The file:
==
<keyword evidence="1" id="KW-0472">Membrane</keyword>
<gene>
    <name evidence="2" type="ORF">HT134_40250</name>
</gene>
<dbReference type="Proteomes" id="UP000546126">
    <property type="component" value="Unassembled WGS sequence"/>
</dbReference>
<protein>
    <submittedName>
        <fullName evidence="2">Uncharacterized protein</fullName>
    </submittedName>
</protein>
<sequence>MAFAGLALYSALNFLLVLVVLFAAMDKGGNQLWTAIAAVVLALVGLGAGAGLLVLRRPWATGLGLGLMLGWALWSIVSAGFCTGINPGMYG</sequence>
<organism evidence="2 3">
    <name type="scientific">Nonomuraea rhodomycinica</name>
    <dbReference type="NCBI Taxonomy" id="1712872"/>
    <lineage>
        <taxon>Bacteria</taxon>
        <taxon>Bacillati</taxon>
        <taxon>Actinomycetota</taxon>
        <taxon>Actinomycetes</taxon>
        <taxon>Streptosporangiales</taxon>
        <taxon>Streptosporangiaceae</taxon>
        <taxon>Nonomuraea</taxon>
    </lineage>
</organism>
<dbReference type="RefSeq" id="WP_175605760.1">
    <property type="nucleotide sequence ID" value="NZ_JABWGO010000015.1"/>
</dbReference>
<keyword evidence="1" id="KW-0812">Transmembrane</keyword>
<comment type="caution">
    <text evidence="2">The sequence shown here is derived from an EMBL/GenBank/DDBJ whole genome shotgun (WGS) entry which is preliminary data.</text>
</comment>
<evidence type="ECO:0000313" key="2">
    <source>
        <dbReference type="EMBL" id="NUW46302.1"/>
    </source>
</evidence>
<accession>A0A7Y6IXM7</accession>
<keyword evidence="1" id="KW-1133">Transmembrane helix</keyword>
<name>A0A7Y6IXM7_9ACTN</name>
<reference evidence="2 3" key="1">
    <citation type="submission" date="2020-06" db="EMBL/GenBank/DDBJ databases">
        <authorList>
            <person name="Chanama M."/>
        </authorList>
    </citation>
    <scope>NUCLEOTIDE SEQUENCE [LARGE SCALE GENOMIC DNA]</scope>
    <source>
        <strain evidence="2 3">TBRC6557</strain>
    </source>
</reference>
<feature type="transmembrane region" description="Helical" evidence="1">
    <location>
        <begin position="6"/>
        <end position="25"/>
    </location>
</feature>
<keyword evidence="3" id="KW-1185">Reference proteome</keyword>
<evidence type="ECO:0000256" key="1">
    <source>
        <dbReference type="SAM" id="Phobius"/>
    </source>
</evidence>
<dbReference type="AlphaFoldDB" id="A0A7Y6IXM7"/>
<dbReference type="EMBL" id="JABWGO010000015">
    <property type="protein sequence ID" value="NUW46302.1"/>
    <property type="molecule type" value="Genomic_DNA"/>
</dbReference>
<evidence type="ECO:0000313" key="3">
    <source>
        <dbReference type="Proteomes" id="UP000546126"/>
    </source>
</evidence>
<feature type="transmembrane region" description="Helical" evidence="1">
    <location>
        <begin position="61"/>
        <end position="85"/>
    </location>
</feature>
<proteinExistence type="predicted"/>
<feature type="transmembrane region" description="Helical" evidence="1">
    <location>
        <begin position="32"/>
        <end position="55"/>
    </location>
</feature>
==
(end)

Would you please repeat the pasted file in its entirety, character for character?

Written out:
<keyword evidence="1" id="KW-0472">Membrane</keyword>
<gene>
    <name evidence="2" type="ORF">HT134_40250</name>
</gene>
<dbReference type="Proteomes" id="UP000546126">
    <property type="component" value="Unassembled WGS sequence"/>
</dbReference>
<protein>
    <submittedName>
        <fullName evidence="2">Uncharacterized protein</fullName>
    </submittedName>
</protein>
<sequence>MAFAGLALYSALNFLLVLVVLFAAMDKGGNQLWTAIAAVVLALVGLGAGAGLLVLRRPWATGLGLGLMLGWALWSIVSAGFCTGINPGMYG</sequence>
<organism evidence="2 3">
    <name type="scientific">Nonomuraea rhodomycinica</name>
    <dbReference type="NCBI Taxonomy" id="1712872"/>
    <lineage>
        <taxon>Bacteria</taxon>
        <taxon>Bacillati</taxon>
        <taxon>Actinomycetota</taxon>
        <taxon>Actinomycetes</taxon>
        <taxon>Streptosporangiales</taxon>
        <taxon>Streptosporangiaceae</taxon>
        <taxon>Nonomuraea</taxon>
    </lineage>
</organism>
<dbReference type="RefSeq" id="WP_175605760.1">
    <property type="nucleotide sequence ID" value="NZ_JABWGO010000015.1"/>
</dbReference>
<keyword evidence="1" id="KW-0812">Transmembrane</keyword>
<comment type="caution">
    <text evidence="2">The sequence shown here is derived from an EMBL/GenBank/DDBJ whole genome shotgun (WGS) entry which is preliminary data.</text>
</comment>
<evidence type="ECO:0000313" key="2">
    <source>
        <dbReference type="EMBL" id="NUW46302.1"/>
    </source>
</evidence>
<accession>A0A7Y6IXM7</accession>
<keyword evidence="1" id="KW-1133">Transmembrane helix</keyword>
<name>A0A7Y6IXM7_9ACTN</name>
<reference evidence="2 3" key="1">
    <citation type="submission" date="2020-06" db="EMBL/GenBank/DDBJ databases">
        <authorList>
            <person name="Chanama M."/>
        </authorList>
    </citation>
    <scope>NUCLEOTIDE SEQUENCE [LARGE SCALE GENOMIC DNA]</scope>
    <source>
        <strain evidence="2 3">TBRC6557</strain>
    </source>
</reference>
<feature type="transmembrane region" description="Helical" evidence="1">
    <location>
        <begin position="6"/>
        <end position="25"/>
    </location>
</feature>
<keyword evidence="3" id="KW-1185">Reference proteome</keyword>
<evidence type="ECO:0000256" key="1">
    <source>
        <dbReference type="SAM" id="Phobius"/>
    </source>
</evidence>
<dbReference type="AlphaFoldDB" id="A0A7Y6IXM7"/>
<dbReference type="EMBL" id="JABWGO010000015">
    <property type="protein sequence ID" value="NUW46302.1"/>
    <property type="molecule type" value="Genomic_DNA"/>
</dbReference>
<evidence type="ECO:0000313" key="3">
    <source>
        <dbReference type="Proteomes" id="UP000546126"/>
    </source>
</evidence>
<feature type="transmembrane region" description="Helical" evidence="1">
    <location>
        <begin position="61"/>
        <end position="85"/>
    </location>
</feature>
<proteinExistence type="predicted"/>
<feature type="transmembrane region" description="Helical" evidence="1">
    <location>
        <begin position="32"/>
        <end position="55"/>
    </location>
</feature>